On January 2, the U.S. Department of Energy (DOE) issued a letter certifying that the current global supply of Mo-99 produced without the use of highly enriched uranium (HEU) is not sufficient to meet the need in the United States and, therefore, extended the deadline for implementation of a ban on HEU export. This will help to ensure adequate domestic supply of Tc-99m in the United States for the next few years, minimizing the shortages that negatively impact patients.
The American Medical Isotopes Production Act of 2012 had highly encouraged a move to low-enriched uranium for medical isotope production as of January 2020, but it also allowed for the extension of that deadline for up to six years should there be insufficient global supply of Mo-99 to satisfy the U.S. market.
On Nov.27, 2019, the Department of Energy submitted a request for public comment on “Exports of U.S-Origin Highly Enriched Uranium for Medical Isotope Production: Sufficient or Insufficient Supplies of Non-HEU-based Molybdenum-99 for United States Domestic Demand.”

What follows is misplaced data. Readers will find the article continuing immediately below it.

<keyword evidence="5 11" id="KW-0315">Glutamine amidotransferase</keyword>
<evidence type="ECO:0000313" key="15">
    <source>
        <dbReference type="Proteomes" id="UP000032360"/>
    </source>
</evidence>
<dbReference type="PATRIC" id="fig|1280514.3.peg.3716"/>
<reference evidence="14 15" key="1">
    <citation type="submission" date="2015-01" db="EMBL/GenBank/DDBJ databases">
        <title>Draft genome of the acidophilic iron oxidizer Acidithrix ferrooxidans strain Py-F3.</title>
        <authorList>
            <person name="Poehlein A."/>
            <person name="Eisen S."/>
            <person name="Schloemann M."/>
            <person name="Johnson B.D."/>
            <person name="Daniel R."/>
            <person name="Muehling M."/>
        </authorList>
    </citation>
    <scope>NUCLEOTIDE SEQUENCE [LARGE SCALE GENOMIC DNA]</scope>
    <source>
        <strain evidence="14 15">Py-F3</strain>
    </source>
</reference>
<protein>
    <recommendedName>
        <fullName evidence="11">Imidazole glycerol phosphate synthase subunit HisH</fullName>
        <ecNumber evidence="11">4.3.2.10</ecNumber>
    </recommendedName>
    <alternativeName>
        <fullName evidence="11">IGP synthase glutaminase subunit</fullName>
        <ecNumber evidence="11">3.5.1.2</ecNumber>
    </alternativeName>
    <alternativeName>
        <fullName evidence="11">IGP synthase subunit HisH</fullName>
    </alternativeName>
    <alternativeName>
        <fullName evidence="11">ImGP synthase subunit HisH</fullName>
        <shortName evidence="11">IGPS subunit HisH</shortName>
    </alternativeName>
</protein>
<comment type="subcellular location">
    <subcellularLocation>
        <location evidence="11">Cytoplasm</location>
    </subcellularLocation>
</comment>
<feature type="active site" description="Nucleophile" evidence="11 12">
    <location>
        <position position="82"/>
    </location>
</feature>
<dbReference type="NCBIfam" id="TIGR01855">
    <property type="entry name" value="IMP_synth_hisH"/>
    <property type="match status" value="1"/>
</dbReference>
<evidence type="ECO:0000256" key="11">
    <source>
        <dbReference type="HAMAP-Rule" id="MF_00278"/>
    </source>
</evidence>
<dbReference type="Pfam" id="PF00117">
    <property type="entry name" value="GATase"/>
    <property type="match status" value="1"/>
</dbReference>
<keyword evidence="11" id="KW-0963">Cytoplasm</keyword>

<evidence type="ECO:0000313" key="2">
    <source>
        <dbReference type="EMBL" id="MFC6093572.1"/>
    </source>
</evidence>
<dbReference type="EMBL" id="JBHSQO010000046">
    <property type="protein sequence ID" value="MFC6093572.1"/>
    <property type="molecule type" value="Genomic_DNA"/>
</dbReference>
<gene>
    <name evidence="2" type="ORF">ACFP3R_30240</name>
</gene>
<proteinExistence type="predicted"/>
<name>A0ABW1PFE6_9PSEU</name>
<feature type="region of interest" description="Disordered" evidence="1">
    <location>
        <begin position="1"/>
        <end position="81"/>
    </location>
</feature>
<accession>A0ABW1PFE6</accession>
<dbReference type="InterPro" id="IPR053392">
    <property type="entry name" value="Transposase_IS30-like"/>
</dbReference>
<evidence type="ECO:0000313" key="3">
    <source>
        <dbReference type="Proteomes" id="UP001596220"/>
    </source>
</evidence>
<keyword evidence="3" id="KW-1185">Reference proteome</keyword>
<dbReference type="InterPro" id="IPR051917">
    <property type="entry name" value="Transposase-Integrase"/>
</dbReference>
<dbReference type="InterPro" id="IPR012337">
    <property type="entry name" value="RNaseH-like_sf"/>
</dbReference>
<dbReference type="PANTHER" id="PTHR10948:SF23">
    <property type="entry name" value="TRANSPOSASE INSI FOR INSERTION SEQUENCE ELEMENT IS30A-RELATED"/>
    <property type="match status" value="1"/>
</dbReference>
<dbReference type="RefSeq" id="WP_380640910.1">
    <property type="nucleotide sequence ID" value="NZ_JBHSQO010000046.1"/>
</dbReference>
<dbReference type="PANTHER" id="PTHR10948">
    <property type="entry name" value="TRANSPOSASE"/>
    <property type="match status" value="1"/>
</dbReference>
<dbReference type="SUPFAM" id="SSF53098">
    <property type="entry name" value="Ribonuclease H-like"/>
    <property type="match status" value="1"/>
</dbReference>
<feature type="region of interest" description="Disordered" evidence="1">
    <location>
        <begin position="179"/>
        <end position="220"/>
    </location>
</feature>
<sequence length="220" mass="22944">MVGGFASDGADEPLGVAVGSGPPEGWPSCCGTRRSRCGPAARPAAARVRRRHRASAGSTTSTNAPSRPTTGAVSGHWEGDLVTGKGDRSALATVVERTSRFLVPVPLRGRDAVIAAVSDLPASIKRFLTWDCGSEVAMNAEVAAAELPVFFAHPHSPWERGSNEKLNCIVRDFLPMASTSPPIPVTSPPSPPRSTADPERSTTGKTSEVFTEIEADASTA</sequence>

On December 23, the Society of Nuclear Medicine & Medical Imaging (SNMMI) submitted its comments, explaining that “on multiple occasions over the past several years, members throughout the United States reported limited supplies of Tc-99m for clinical imaging because of disruptions in the production of Mo-99” and that “the supply of non-HEU Mo-99 needs to be significantly more robust before we feel confident that the supply is reliable enough to meet day-to-day patient-care needs.”
The two-year delay is a very positive development for patients whose care is facilitated by this important nuclear medicine isotope, SNMMI officials say.